Designer Dana Cooper adds a luxury winter scarf to her line-up
Dana Cooper is a Bermudian designer best known for beachwear.
But this month, as the temperature plummeted into the chilly 50s, she has launched a line of items to keep you warm — luxury cashmere scarves.
“My new line of scarves are 100 per cent Scottish cashmere,” Ms Cooper said. “This is something I have been wanting to do. They come in a bouquet of island colours, as well as black.”
She thought the scarf line would be good for Bermuda because it does get chilly in winter, and it is also nice to have something warm to travel with, if you are going overseas.
“I really wanted to make something to complement my line, which is mostly resort wear and beachwear,” she said. “I wanted to create an accessory for the fall and winter.”
She already has a line of colourful chiffon scarves.
Now, these are made from a cashmere that is lightweight enough for Bermuda winter temperatures, but still warm enough for snowy climes.
“It will work in the city, in the country or on the beach,” she said.
Ms Cooper is based in New York City, where the temperature is 33F right now. Her cashmere scarves are reportedly keeping her neck toasty.
The yarn used for the cashmere scarves comes from a Scottish company with a 182-year-old history. She is not revealing its identity, but said it is really well established.
“They have earned the trust of fashion houses for generations,” she said.
She is using a manufacturer in New York City to knit the scarves.
Wanting to find just the right companies to work with, she spent a great deal of time researching manufacturers during the early days of the pandemic.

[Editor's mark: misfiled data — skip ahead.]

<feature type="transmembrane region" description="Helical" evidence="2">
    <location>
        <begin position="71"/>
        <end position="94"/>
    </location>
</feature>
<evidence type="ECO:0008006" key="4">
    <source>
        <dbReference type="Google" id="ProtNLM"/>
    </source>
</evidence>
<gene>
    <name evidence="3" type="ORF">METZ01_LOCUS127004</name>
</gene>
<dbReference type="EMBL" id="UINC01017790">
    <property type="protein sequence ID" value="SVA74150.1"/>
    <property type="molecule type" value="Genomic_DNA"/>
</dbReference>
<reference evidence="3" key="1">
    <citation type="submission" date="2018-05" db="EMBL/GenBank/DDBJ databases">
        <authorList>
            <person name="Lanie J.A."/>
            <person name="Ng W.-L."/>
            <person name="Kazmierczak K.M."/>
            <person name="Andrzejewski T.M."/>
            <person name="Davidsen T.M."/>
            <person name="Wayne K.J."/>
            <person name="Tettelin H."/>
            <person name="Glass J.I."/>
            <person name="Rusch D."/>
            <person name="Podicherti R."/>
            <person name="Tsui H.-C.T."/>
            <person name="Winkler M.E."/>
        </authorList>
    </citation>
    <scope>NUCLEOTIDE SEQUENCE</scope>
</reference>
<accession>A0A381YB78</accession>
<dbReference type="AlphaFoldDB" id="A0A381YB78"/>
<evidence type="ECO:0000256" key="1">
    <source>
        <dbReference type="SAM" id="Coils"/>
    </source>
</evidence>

“One manufacturer is good for one thing, but not necessarily another,” she said. “I am constantly sourcing new manufacturers. It is all about building relationships. I did a lot of Zoom during Covid. It is a continual process being a designer.”
It was very important to Ms Cooper that her cashmere scarves be produced with carefully sourced, pure wool, without a lot of chemicals used during processing.
“You want to avoid as many hands handling the wool it as possible,” she said. “It is a lot like farm to table.”
Ms Cooper said there have been a lot of moving parts involving in producing the scarves.
“I have been really busy,” she said.
But she is enjoying getting them out into the world.
She is selling her scarves from her website and also hopes to have them in local stores shortly.
“To get them by Christmas it is probably best to order by Friday,” she said.
Ms Cooper started her design career in 2007 with a cotton, batik beach sarong with a Bermuda bay grape motif.
In 2010, she collaborated with a New York City fashion company and started designing spring and summer resort wear with sun protection. Four years later, she started her own sun protective clothing and swimwear line. In 2017, she was a licensee for the America's Cup in Bermuda.
Last year, she created a line of adaptive men’s board shorts.